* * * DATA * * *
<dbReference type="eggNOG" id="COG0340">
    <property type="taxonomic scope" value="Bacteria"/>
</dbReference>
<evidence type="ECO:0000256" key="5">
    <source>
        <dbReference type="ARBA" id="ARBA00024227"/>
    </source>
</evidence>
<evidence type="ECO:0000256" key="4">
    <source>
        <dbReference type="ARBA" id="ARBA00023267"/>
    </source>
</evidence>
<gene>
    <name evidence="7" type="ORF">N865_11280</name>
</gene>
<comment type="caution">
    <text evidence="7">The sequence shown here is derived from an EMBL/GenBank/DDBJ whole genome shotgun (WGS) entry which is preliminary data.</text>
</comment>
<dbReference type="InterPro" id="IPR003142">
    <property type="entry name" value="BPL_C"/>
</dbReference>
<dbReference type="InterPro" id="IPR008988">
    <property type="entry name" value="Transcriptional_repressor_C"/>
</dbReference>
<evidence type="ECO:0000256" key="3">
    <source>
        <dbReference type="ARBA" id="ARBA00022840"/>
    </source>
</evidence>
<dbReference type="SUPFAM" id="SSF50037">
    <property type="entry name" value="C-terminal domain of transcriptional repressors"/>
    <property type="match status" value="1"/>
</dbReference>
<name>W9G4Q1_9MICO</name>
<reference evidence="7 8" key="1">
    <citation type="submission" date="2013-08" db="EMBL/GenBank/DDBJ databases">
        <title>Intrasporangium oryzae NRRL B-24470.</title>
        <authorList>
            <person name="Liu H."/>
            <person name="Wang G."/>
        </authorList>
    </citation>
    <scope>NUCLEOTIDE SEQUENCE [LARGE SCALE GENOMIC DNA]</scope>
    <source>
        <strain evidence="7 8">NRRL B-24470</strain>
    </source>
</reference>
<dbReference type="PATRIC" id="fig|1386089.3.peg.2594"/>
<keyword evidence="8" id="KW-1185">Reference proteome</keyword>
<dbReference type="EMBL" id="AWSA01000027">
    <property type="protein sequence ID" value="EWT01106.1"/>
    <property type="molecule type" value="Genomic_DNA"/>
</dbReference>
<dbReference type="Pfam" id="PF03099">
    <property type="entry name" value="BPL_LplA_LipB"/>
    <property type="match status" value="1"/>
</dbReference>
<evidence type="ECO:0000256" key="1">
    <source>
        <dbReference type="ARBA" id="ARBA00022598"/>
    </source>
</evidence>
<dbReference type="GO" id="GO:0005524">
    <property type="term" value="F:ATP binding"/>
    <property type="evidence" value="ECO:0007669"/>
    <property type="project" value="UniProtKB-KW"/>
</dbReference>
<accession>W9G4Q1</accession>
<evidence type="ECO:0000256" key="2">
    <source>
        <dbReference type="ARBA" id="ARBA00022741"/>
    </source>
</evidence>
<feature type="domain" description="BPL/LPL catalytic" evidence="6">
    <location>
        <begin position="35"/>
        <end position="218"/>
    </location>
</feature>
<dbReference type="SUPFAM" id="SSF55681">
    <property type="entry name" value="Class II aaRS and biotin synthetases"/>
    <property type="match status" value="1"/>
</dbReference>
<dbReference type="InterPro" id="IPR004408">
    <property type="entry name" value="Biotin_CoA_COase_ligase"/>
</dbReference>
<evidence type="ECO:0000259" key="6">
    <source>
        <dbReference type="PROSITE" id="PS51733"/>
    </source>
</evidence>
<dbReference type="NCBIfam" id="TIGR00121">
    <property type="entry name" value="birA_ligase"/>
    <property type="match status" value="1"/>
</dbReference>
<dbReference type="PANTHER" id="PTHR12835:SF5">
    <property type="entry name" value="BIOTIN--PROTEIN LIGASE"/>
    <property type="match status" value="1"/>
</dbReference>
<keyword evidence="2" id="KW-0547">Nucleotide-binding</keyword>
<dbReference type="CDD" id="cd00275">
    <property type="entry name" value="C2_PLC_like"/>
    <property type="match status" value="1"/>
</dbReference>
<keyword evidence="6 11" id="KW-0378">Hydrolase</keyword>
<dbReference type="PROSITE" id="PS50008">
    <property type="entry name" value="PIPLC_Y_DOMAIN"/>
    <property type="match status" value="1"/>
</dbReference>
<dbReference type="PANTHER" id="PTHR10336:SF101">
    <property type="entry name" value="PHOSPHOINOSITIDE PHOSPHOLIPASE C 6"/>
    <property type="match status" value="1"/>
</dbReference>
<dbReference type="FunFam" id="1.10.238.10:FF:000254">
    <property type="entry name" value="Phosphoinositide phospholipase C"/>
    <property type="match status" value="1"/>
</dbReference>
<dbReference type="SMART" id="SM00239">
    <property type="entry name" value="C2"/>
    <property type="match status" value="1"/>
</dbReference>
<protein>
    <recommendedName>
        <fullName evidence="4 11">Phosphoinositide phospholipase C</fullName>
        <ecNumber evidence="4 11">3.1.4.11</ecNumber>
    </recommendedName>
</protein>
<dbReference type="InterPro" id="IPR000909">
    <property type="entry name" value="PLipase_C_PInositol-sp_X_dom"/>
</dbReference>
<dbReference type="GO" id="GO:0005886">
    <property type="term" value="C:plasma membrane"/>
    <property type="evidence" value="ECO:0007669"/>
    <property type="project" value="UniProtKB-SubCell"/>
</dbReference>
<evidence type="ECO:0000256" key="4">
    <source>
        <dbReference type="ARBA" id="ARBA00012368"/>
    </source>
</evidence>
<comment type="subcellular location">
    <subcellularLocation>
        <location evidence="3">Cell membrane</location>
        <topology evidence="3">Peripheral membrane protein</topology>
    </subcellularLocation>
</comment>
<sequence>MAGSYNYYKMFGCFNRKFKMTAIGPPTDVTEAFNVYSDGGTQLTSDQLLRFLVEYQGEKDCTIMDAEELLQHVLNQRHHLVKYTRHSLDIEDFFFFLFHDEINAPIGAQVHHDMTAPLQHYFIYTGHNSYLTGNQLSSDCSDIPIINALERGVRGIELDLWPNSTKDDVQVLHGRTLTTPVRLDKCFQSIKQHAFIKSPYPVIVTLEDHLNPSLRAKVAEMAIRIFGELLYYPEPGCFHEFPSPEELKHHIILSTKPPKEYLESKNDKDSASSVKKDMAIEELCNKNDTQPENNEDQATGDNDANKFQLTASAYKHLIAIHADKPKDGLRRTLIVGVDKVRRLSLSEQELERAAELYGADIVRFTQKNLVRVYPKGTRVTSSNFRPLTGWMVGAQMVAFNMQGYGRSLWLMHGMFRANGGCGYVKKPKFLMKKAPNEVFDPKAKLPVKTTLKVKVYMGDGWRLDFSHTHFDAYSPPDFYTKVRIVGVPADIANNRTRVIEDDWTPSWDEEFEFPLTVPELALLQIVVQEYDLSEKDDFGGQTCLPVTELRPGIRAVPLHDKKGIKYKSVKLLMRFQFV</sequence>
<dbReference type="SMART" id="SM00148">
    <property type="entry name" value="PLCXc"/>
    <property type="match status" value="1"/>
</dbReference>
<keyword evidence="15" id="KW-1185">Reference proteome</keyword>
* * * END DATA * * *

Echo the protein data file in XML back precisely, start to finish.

<dbReference type="eggNOG" id="COG0340">
    <property type="taxonomic scope" value="Bacteria"/>
</dbReference>
<evidence type="ECO:0000256" key="5">
    <source>
        <dbReference type="ARBA" id="ARBA00024227"/>
    </source>
</evidence>
<evidence type="ECO:0000256" key="4">
    <source>
        <dbReference type="ARBA" id="ARBA00023267"/>
    </source>
</evidence>
<gene>
    <name evidence="7" type="ORF">N865_11280</name>
</gene>
<comment type="caution">
    <text evidence="7">The sequence shown here is derived from an EMBL/GenBank/DDBJ whole genome shotgun (WGS) entry which is preliminary data.</text>
</comment>
<dbReference type="InterPro" id="IPR003142">
    <property type="entry name" value="BPL_C"/>
</dbReference>
<dbReference type="InterPro" id="IPR008988">
    <property type="entry name" value="Transcriptional_repressor_C"/>
</dbReference>
<evidence type="ECO:0000256" key="3">
    <source>
        <dbReference type="ARBA" id="ARBA00022840"/>
    </source>
</evidence>
<dbReference type="SUPFAM" id="SSF50037">
    <property type="entry name" value="C-terminal domain of transcriptional repressors"/>
    <property type="match status" value="1"/>
</dbReference>
<name>W9G4Q1_9MICO</name>
<reference evidence="7 8" key="1">
    <citation type="submission" date="2013-08" db="EMBL/GenBank/DDBJ databases">
        <title>Intrasporangium oryzae NRRL B-24470.</title>
        <authorList>
            <person name="Liu H."/>
            <person name="Wang G."/>
        </authorList>
    </citation>
    <scope>NUCLEOTIDE SEQUENCE [LARGE SCALE GENOMIC DNA]</scope>
    <source>
        <strain evidence="7 8">NRRL B-24470</strain>
    </source>
</reference>
<dbReference type="PATRIC" id="fig|1386089.3.peg.2594"/>
<keyword evidence="8" id="KW-1185">Reference proteome</keyword>
<dbReference type="EMBL" id="AWSA01000027">
    <property type="protein sequence ID" value="EWT01106.1"/>
    <property type="molecule type" value="Genomic_DNA"/>
</dbReference>
<dbReference type="Pfam" id="PF03099">
    <property type="entry name" value="BPL_LplA_LipB"/>
    <property type="match status" value="1"/>
</dbReference>
<evidence type="ECO:0000256" key="1">
    <source>
        <dbReference type="ARBA" id="ARBA00022598"/>
    </source>
</evidence>
<dbReference type="GO" id="GO:0005524">
    <property type="term" value="F:ATP binding"/>
    <property type="evidence" value="ECO:0007669"/>
    <property type="project" value="UniProtKB-KW"/>
</dbReference>
<accession>W9G4Q1</accession>
<evidence type="ECO:0000256" key="2">
    <source>
        <dbReference type="ARBA" id="ARBA00022741"/>
    </source>
</evidence>
<feature type="domain" description="BPL/LPL catalytic" evidence="6">
    <location>
        <begin position="35"/>
        <end position="218"/>
    </location>
</feature>
<dbReference type="SUPFAM" id="SSF55681">
    <property type="entry name" value="Class II aaRS and biotin synthetases"/>
    <property type="match status" value="1"/>
</dbReference>
<dbReference type="InterPro" id="IPR004408">
    <property type="entry name" value="Biotin_CoA_COase_ligase"/>
</dbReference>
<evidence type="ECO:0000259" key="6">
    <source>
        <dbReference type="PROSITE" id="PS51733"/>
    </source>
</evidence>
<dbReference type="NCBIfam" id="TIGR00121">
    <property type="entry name" value="birA_ligase"/>
    <property type="match status" value="1"/>
</dbReference>
<dbReference type="PANTHER" id="PTHR12835:SF5">
    <property type="entry name" value="BIOTIN--PROTEIN LIGASE"/>
    <property type="match status" value="1"/>
</dbReference>
<keyword evidence="2" id="KW-0547">Nucleotide-binding</keyword>
<dbReference type="CDD" id="cd00275">
    <property type="entry name" value="C2_PLC_like"/>
    <property type="match status" value="1"/>
</dbReference>
<keyword evidence="6 11" id="KW-0378">Hydrolase</keyword>
<dbReference type="PROSITE" id="PS50008">
    <property type="entry name" value="PIPLC_Y_DOMAIN"/>
    <property type="match status" value="1"/>
</dbReference>
<dbReference type="PANTHER" id="PTHR10336:SF101">
    <property type="entry name" value="PHOSPHOINOSITIDE PHOSPHOLIPASE C 6"/>
    <property type="match status" value="1"/>
</dbReference>
<dbReference type="FunFam" id="1.10.238.10:FF:000254">
    <property type="entry name" value="Phosphoinositide phospholipase C"/>
    <property type="match status" value="1"/>
</dbReference>
<dbReference type="SMART" id="SM00239">
    <property type="entry name" value="C2"/>
    <property type="match status" value="1"/>
</dbReference>
<protein>
    <recommendedName>
        <fullName evidence="4 11">Phosphoinositide phospholipase C</fullName>
        <ecNumber evidence="4 11">3.1.4.11</ecNumber>
    </recommendedName>
</protein>
<dbReference type="InterPro" id="IPR000909">
    <property type="entry name" value="PLipase_C_PInositol-sp_X_dom"/>
</dbReference>
<dbReference type="GO" id="GO:0005886">
    <property type="term" value="C:plasma membrane"/>
    <property type="evidence" value="ECO:0007669"/>
    <property type="project" value="UniProtKB-SubCell"/>
</dbReference>
<evidence type="ECO:0000256" key="4">
    <source>
        <dbReference type="ARBA" id="ARBA00012368"/>
    </source>
</evidence>
<comment type="subcellular location">
    <subcellularLocation>
        <location evidence="3">Cell membrane</location>
        <topology evidence="3">Peripheral membrane protein</topology>
    </subcellularLocation>
</comment>
<sequence>MAGSYNYYKMFGCFNRKFKMTAIGPPTDVTEAFNVYSDGGTQLTSDQLLRFLVEYQGEKDCTIMDAEELLQHVLNQRHHLVKYTRHSLDIEDFFFFLFHDEINAPIGAQVHHDMTAPLQHYFIYTGHNSYLTGNQLSSDCSDIPIINALERGVRGIELDLWPNSTKDDVQVLHGRTLTTPVRLDKCFQSIKQHAFIKSPYPVIVTLEDHLNPSLRAKVAEMAIRIFGELLYYPEPGCFHEFPSPEELKHHIILSTKPPKEYLESKNDKDSASSVKKDMAIEELCNKNDTQPENNEDQATGDNDANKFQLTASAYKHLIAIHADKPKDGLRRTLIVGVDKVRRLSLSEQELERAAELYGADIVRFTQKNLVRVYPKGTRVTSSNFRPLTGWMVGAQMVAFNMQGYGRSLWLMHGMFRANGGCGYVKKPKFLMKKAPNEVFDPKAKLPVKTTLKVKVYMGDGWRLDFSHTHFDAYSPPDFYTKVRIVGVPADIANNRTRVIEDDWTPSWDEEFEFPLTVPELALLQIVVQEYDLSEKDDFGGQTCLPVTELRPGIRAVPLHDKKGIKYKSVKLLMRFQFV</sequence>
<dbReference type="SMART" id="SM00148">
    <property type="entry name" value="PLCXc"/>
    <property type="match status" value="1"/>
</dbReference>
<keyword evidence="15" id="KW-1185">Reference proteome</keyword>